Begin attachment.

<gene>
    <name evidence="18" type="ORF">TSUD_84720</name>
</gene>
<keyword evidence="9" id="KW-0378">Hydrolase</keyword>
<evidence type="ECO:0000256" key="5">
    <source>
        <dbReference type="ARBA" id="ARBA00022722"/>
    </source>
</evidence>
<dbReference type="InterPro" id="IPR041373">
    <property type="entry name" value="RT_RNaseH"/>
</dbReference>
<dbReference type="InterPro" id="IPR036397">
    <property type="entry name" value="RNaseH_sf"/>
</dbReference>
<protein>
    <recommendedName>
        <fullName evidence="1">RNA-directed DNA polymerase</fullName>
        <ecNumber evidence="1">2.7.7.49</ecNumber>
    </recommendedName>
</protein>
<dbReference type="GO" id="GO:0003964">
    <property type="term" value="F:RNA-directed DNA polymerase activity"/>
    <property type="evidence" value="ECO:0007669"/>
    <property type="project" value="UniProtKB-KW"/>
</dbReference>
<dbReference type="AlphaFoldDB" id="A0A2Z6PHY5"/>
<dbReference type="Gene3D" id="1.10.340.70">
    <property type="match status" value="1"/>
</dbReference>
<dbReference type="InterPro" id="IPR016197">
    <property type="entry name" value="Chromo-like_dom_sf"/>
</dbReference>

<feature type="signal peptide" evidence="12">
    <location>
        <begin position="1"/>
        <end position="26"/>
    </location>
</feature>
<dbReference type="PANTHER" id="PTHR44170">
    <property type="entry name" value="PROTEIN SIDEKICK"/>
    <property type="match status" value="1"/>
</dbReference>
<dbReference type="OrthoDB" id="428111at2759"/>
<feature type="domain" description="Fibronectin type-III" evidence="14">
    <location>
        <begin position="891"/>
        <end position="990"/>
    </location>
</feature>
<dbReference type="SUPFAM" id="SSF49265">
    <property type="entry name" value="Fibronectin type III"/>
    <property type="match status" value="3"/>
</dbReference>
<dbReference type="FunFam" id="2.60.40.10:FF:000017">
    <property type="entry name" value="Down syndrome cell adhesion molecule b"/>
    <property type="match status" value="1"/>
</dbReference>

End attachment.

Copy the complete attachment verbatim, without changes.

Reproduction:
<gene>
    <name evidence="18" type="ORF">TSUD_84720</name>
</gene>
<keyword evidence="9" id="KW-0378">Hydrolase</keyword>
<evidence type="ECO:0000256" key="5">
    <source>
        <dbReference type="ARBA" id="ARBA00022722"/>
    </source>
</evidence>
<dbReference type="InterPro" id="IPR041373">
    <property type="entry name" value="RT_RNaseH"/>
</dbReference>
<dbReference type="InterPro" id="IPR036397">
    <property type="entry name" value="RNaseH_sf"/>
</dbReference>
<protein>
    <recommendedName>
        <fullName evidence="1">RNA-directed DNA polymerase</fullName>
        <ecNumber evidence="1">2.7.7.49</ecNumber>
    </recommendedName>
</protein>
<dbReference type="GO" id="GO:0003964">
    <property type="term" value="F:RNA-directed DNA polymerase activity"/>
    <property type="evidence" value="ECO:0007669"/>
    <property type="project" value="UniProtKB-KW"/>
</dbReference>
<dbReference type="AlphaFoldDB" id="A0A2Z6PHY5"/>
<dbReference type="Gene3D" id="1.10.340.70">
    <property type="match status" value="1"/>
</dbReference>
<dbReference type="InterPro" id="IPR016197">
    <property type="entry name" value="Chromo-like_dom_sf"/>
</dbReference>

<feature type="signal peptide" evidence="12">
    <location>
        <begin position="1"/>
        <end position="26"/>
    </location>
</feature>
<dbReference type="PANTHER" id="PTHR44170">
    <property type="entry name" value="PROTEIN SIDEKICK"/>
    <property type="match status" value="1"/>
</dbReference>
<dbReference type="OrthoDB" id="428111at2759"/>
<feature type="domain" description="Fibronectin type-III" evidence="14">
    <location>
        <begin position="891"/>
        <end position="990"/>
    </location>
</feature>
<dbReference type="SUPFAM" id="SSF49265">
    <property type="entry name" value="Fibronectin type III"/>
    <property type="match status" value="3"/>
</dbReference>
<dbReference type="FunFam" id="2.60.40.10:FF:000017">
    <property type="entry name" value="Down syndrome cell adhesion molecule b"/>
    <property type="match status" value="1"/>
</dbReference>